Unity is not, that is, merely a condition resulting from a sense of mutual goodwill and common purpose, however profound and sincerely held such sentiments may be, any more than an organism is a product of some fortuitous and amorphous association of various elements. Unity is a phenomenon of creative power, whose existence becomes apparent through the effects that collective action produces and whose absence is betrayed by the impotence of such efforts. However handicapped it often has been by ignorance and perversity, this force has been the primary influence driving the advancement of civilization, generating legal codes, social and political institutions, artistic works, technological achievements without end, moral breakthroughs, material prosperity, and long periods of public peace whose afterglow lived in the memories of subsequent generations as imagined "golden ages".
Through the Revelation of God to humanity's coming of age, the full potentialities of this creative force have at last been released and the means necessary to the realization of the Divine purpose have been instituted. In His Will and Testament, which Shoghi Effendi has described as the "Charter" of the Administrative Order, 'Abdu'l-Bahá set out in detail the nature and role of the twin institutions that are His appointed Successors and whose complementary functions ensure the unity of the Bahá'í Cause and the achievement of its mission throughout the Dispensation, the Guardianship and the Universal House of Justice. He laid particularly strong emphasis on the authority thus conveyed:
Whatsoever they decide is of God. Whoso obeyeth him not, neither obeyeth them, hath not obeyed God; whoso rebelleth against him and against them hath rebelled against God; whoso opposeth him hath opposed God; whoso contendeth with them hath contended with God....
Shoghi Effendi has explained the significance of this extraordinary Text:
The Administrative Order which this historic Document has established, it should be noted, is, by virtue of its origin and character, unique in the annals of the world's religious systems. No Prophet before Bahá'u'lláh, it can be confidently asserted,... has established, authoritatively and in writing, anything comparable to the Administrative Order which the authorized Interpreter of Bahá'u'lláh's teachings has instituted, an Order which ... must and will, in a manner unparalleled in any previous religion, safeguard from schism the Faith from which it has sprung.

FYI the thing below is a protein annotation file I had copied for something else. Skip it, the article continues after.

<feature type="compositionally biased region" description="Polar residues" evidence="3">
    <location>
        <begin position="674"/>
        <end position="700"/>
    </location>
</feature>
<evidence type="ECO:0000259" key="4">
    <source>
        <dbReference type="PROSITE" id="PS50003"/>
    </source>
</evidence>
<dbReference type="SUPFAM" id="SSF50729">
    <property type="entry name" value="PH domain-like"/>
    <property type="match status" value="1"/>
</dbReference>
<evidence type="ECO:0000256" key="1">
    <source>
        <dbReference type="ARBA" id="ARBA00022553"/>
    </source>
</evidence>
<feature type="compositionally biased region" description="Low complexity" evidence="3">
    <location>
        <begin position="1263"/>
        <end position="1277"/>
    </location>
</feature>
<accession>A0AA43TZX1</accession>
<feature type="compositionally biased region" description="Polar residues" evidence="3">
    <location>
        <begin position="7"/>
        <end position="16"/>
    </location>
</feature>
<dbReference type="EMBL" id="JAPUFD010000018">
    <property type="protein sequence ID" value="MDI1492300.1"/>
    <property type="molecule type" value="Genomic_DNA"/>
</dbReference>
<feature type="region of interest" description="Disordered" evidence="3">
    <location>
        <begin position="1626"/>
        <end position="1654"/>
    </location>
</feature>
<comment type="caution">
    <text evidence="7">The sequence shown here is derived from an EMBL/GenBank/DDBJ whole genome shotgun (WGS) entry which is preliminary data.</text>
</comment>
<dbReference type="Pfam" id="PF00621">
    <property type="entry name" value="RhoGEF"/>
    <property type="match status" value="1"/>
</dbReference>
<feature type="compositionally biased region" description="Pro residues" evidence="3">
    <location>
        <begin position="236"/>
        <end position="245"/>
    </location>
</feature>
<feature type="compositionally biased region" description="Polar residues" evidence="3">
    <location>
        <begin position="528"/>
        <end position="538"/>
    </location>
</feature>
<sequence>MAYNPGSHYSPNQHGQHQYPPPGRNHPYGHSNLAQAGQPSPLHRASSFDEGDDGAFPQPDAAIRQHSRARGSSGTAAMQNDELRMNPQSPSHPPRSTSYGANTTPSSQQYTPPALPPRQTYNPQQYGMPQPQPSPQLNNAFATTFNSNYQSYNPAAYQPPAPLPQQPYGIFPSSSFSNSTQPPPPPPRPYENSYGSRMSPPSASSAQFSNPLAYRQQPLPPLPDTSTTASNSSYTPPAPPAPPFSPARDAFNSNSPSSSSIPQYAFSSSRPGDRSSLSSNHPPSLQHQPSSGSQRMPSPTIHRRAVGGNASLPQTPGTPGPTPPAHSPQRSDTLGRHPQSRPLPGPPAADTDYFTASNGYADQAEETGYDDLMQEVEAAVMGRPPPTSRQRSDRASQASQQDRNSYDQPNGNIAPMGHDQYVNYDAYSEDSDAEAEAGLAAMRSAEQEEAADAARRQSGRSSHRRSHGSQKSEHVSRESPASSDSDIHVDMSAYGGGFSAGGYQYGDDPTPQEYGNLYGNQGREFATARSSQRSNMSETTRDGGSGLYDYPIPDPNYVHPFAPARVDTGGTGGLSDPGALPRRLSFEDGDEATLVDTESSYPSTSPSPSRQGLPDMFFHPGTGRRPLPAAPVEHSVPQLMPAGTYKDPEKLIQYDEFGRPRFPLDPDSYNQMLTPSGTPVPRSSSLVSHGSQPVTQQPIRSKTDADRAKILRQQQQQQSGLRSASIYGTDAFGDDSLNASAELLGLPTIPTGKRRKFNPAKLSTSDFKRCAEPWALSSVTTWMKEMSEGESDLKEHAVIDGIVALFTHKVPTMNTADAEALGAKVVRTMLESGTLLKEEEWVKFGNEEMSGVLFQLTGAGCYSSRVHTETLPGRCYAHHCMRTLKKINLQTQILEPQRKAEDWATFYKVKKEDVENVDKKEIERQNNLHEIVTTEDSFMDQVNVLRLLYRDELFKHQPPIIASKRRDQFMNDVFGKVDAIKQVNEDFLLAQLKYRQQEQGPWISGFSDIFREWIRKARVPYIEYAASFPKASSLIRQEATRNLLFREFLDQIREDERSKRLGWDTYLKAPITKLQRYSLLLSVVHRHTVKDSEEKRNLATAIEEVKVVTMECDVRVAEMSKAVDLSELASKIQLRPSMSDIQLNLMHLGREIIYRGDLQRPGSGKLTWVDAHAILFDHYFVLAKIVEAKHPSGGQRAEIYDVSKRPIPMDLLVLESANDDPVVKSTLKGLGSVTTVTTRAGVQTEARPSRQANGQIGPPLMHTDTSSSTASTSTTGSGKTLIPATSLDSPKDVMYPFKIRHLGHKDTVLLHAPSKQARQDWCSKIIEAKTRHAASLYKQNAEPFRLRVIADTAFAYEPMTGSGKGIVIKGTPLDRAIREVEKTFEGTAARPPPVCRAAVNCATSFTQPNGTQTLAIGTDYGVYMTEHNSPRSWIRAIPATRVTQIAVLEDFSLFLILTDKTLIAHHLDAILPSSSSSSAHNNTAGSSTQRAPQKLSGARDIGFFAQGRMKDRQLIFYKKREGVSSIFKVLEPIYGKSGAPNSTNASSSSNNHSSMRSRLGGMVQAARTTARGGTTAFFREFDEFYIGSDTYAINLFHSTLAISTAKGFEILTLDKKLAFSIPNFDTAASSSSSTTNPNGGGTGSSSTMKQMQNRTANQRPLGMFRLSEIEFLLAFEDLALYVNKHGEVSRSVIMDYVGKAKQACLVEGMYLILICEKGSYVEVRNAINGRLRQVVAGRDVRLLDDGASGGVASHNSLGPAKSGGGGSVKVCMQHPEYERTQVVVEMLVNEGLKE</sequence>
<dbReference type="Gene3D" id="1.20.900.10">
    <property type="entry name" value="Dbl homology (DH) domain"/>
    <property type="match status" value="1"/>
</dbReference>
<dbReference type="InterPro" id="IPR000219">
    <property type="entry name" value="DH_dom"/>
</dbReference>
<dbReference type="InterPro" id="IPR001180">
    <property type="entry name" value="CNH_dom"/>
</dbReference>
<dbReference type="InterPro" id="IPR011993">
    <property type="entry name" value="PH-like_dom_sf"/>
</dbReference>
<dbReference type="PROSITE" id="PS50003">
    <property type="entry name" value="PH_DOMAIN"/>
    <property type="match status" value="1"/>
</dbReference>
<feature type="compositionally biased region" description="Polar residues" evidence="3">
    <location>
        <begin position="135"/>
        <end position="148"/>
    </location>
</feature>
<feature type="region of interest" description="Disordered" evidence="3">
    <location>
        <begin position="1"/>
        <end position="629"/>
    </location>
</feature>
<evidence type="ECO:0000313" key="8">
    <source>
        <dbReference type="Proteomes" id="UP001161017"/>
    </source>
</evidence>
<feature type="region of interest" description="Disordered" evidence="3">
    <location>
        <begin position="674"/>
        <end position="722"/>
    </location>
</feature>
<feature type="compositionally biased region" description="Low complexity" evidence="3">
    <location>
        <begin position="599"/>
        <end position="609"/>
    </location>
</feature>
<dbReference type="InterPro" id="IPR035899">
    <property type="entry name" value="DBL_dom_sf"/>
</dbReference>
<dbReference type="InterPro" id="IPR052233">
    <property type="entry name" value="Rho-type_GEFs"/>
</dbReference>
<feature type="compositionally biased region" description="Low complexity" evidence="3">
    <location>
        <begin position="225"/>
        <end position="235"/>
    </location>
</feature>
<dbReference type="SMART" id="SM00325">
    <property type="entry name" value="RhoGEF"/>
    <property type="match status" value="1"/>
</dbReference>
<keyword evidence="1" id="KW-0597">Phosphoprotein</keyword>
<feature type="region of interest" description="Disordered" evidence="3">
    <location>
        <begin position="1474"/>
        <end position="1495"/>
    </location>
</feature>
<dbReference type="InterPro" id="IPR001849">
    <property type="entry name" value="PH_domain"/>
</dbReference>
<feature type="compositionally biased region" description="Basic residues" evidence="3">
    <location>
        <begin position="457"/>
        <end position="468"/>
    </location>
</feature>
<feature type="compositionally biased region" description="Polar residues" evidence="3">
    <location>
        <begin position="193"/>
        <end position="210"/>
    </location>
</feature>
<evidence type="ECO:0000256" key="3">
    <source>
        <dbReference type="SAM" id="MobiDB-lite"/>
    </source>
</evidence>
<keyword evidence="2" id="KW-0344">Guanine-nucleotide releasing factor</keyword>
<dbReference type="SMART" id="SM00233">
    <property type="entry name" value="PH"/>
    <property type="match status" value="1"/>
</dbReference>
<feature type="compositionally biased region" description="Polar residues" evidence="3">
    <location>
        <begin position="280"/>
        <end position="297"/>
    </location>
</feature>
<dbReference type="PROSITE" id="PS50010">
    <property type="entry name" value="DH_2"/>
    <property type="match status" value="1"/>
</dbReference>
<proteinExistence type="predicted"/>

Before the reading and promulgation of the Will and Testament, the great majority of the members of the Faith had assumed that the next stage in the evolution of the Cause would be the election of the Universal House of Justice, the institution founded by Bahá'u'lláh Himself in the Kitáb-i-Aqdas as the governing body of the Bahá'í world. An important fact for present-day Bahá'ís to understand is that prior to this point the concept of Guardianship was unknown to the Bahá'í community. There was wide-spread rejoicing at the news of the unique distinction that the Master had conferred on Shoghi Effendi and the continuing link with the Founders of the Faith that his role represented. Until then, however, there had been no appreciation of Bahá'u'lláh's intent that such an institution should emerge or of the interpretive function it would have to perform — a function whose vital importance has since become readily apparent and which hindsight makes clear was implicit in certain of His Writings.
What was entirely beyond the imagination of anyone then living, whether faithful or ill-disposed, was the transformation in the life of the Cause that the Will of the Master set in motion. "Were ye to know what will come to pass after Me," 'Abdu'l-Bahá had declared, "surely would ye pray that my end be hastened"?
 Horace Holley, Religion for Mankind (London: George Ronald, 1956), pp. 243-244.
[52 Will and Testament of 'Abdu'l-Bahá (Wilmette: Bahá'í Publishing Trust, 1991), p. 11.
 Shoghi Effendi, God Passes By, op. cit., p. 326.
 Shoghi Effendi, Bahá'í Administration (Wilmette: Bahá'í Publishing Trust, 1998), p. 15.